Be nice to America. Or we'll bring democracy to your country.

by Drew J Jones (pedobear@pennstatefootball.com) on Sun Nov 26th, 2006 at 05:05:06 AM EST
[ Parent ]
It's unfair to criticize Martel without actually reading his book, but judging from what I see here, he seems to be confusing two very different phenomena: highly politicized, ever-threatened government contributions to culture and the indeed vibrant tradition of American small- and large-scale private philanthropy (something even Toqueville remarked on almost 170 years ago).

That said, I'm shocked that "there is as much public money per person as in France" because I know how precious little public money there is for American artists and intellectuals in the U.S. If that is indeed true, both countries would do well to increase public expenditures. But I'm not surprised that there is "a lot more private money" in the U.S. This, along with African-American music and the First Amendment, is one of the very few significant contributions America has ever made to world civilization. France and every other wealthy European and Asian country would do well to study this phenomenon and see if something similar can't be developed and encouraged at home.

As for French centralization vs. American decentralization, this is a really complex issue. (Again, it's unfair to Martel to assume that he doesn't understand that.) With 300 million people spread over 50 semi-autonomous states (not provinces or departments) and half a dozen other administrative entities, there's no way anything American could ever be as centralized as in France. But more to the point, neither centralization nor decentralization guarantees equitable distribution of resources -- and even when distibution is in fact equitable, is it necessarily fair? (The controversy over "homeland security" funding comes to mind: should Texarkanans get as much per capita as New Yorkers? Do towns and states that anyone with "artistic sensibilities" flees the second they're old enough to live on their own deserve as much support as the tolerant, cultured villages and cities they yearn to settle in?)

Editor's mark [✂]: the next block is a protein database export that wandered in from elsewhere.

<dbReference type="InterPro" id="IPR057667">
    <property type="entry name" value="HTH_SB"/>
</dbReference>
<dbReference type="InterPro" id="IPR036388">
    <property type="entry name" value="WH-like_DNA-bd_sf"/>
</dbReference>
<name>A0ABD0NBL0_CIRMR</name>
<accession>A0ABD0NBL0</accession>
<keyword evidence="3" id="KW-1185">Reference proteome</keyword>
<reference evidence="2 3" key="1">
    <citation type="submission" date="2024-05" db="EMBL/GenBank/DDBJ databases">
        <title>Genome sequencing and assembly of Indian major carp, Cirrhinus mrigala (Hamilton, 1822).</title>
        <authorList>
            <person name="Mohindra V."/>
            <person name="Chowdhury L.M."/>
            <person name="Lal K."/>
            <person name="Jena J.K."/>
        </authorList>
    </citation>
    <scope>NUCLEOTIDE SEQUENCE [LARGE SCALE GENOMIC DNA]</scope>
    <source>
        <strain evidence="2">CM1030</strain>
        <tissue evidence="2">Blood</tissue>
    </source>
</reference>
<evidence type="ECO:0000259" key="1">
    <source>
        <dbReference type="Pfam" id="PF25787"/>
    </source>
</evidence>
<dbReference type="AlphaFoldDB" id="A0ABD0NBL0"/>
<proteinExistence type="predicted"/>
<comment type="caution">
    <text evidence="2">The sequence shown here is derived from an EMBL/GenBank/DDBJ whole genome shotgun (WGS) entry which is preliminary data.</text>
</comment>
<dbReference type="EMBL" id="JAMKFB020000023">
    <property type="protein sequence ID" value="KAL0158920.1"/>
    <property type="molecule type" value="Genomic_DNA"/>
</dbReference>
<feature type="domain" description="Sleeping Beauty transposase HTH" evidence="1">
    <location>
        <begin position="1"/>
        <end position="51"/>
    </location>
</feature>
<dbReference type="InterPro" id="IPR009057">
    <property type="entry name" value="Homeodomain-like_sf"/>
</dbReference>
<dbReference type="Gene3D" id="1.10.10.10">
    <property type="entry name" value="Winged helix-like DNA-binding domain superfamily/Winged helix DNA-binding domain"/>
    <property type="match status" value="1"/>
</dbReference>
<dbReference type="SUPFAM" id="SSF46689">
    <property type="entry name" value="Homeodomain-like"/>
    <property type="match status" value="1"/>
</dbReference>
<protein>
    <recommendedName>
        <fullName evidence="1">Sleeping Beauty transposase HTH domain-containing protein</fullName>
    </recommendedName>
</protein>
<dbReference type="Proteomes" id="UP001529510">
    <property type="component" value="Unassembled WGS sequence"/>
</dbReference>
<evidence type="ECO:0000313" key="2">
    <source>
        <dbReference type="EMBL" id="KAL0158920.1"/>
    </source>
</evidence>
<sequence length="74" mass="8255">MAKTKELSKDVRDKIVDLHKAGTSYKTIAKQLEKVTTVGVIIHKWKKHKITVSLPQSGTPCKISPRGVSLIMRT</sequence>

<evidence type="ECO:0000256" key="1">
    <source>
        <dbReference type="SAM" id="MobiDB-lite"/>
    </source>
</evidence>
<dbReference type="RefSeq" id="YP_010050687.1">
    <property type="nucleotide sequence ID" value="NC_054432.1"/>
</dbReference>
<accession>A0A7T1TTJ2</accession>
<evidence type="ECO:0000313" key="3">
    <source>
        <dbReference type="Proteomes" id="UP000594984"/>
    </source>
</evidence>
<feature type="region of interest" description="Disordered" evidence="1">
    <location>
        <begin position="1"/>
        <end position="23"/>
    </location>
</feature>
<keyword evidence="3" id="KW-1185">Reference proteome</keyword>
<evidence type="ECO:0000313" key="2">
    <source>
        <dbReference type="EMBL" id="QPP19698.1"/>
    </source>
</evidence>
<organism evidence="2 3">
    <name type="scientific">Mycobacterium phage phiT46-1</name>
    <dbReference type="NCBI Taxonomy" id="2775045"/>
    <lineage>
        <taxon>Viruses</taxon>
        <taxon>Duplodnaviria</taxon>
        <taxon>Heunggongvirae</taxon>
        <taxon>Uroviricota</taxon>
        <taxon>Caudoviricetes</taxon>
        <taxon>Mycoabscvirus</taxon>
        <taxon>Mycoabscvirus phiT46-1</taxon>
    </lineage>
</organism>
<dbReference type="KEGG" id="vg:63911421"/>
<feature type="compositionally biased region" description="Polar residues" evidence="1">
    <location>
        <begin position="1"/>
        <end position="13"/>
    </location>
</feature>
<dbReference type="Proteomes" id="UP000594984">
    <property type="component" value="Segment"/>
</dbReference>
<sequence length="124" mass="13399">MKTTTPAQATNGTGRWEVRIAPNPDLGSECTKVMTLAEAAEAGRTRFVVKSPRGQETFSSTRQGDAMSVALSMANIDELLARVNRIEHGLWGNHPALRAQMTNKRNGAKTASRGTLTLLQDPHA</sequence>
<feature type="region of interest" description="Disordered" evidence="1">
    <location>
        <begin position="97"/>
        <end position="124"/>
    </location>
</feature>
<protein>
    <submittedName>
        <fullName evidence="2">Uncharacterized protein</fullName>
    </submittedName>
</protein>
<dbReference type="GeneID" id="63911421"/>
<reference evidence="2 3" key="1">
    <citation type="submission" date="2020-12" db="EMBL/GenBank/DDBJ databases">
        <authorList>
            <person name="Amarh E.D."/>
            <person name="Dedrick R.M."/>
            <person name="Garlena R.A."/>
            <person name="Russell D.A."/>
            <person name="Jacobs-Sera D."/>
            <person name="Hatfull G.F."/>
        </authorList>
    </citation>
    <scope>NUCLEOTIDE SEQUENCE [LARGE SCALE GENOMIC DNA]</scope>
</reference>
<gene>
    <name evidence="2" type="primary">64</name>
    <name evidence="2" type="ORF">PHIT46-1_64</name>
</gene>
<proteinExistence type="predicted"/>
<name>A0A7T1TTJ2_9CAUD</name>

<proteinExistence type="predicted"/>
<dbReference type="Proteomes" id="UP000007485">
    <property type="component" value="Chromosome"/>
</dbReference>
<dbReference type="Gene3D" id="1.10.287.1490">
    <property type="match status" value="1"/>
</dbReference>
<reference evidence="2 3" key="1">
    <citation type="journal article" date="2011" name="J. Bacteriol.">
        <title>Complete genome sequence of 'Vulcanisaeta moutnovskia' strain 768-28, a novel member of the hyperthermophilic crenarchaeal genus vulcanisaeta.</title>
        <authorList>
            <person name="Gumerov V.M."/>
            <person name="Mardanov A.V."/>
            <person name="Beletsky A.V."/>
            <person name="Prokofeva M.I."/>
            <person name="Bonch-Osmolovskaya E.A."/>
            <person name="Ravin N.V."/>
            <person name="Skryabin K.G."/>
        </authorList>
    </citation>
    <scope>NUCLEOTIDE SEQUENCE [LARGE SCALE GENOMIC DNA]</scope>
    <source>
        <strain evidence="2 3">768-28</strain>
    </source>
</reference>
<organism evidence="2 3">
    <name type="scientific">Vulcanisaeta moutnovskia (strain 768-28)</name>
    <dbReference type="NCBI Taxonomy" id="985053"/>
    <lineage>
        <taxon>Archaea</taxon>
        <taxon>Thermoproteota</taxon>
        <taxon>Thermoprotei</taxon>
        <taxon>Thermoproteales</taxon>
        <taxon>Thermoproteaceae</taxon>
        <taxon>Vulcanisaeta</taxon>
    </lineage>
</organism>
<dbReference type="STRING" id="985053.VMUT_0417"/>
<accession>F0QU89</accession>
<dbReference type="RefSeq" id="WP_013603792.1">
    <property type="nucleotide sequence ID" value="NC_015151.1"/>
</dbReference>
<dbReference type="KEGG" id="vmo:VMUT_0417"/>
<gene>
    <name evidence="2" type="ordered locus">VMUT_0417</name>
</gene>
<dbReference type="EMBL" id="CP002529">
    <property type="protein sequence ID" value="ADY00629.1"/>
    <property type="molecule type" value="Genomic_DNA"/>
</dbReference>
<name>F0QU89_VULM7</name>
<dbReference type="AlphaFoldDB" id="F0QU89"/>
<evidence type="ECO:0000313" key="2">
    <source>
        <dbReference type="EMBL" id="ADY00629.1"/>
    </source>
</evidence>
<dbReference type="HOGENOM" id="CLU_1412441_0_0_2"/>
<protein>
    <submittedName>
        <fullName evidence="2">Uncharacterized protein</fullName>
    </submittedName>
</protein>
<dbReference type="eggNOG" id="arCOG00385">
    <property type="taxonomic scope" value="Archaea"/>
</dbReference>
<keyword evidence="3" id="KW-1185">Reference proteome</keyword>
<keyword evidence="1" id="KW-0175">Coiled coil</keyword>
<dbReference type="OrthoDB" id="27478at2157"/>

by Matt in NYC on Sat Nov 25th, 2006 at 05:10:21 PM EST
Sorry, ET purists, that was a typo, not a suggestion
that Alexis-Charles-Henri or his "ville" were even in the slightest degree toqué.
by Matt in NYC on Sat Nov 25th, 2006 at 05:52:41 PM EST
[ Parent ]
I imagine the public expenditures are larger mostly due to funding by the states, not the federal government...mostly in the form of arts programs at the many state-run Universities in the US (a much different system than exists in Europe).
by peaceandprogress on Mon Nov 27th, 2006 at 11:39:28 AM EST
[ Parent ]
From L'hebdo des socialistes n425 p14 (PDF) an interview of Frederic Martel:


USA : une culture vivante, ouverte aux minorités

Qu'est-ce qui vous a conduit à vous intéresser à la politique culturelle américaine ?

Entre 2001 et 2005, j'ai été attaché culturel à l'ambassade de France aux États-Unis et j'ai eu la possibilité d'observer de près le système culturel américain. Ce livre est un ouvrage de recherche, pas un témoignage : je l'ai écrit pour essayer d'expliquer comment fonctionne ce système, afin de pouvoir mieux lutter contre l'impérialisme culturel américain, tout en faisant évoluer, en miroir, notre propre système. Car contrairement à ce que l'on pourrait penser, tout n'est pas critiquable dans le système américain.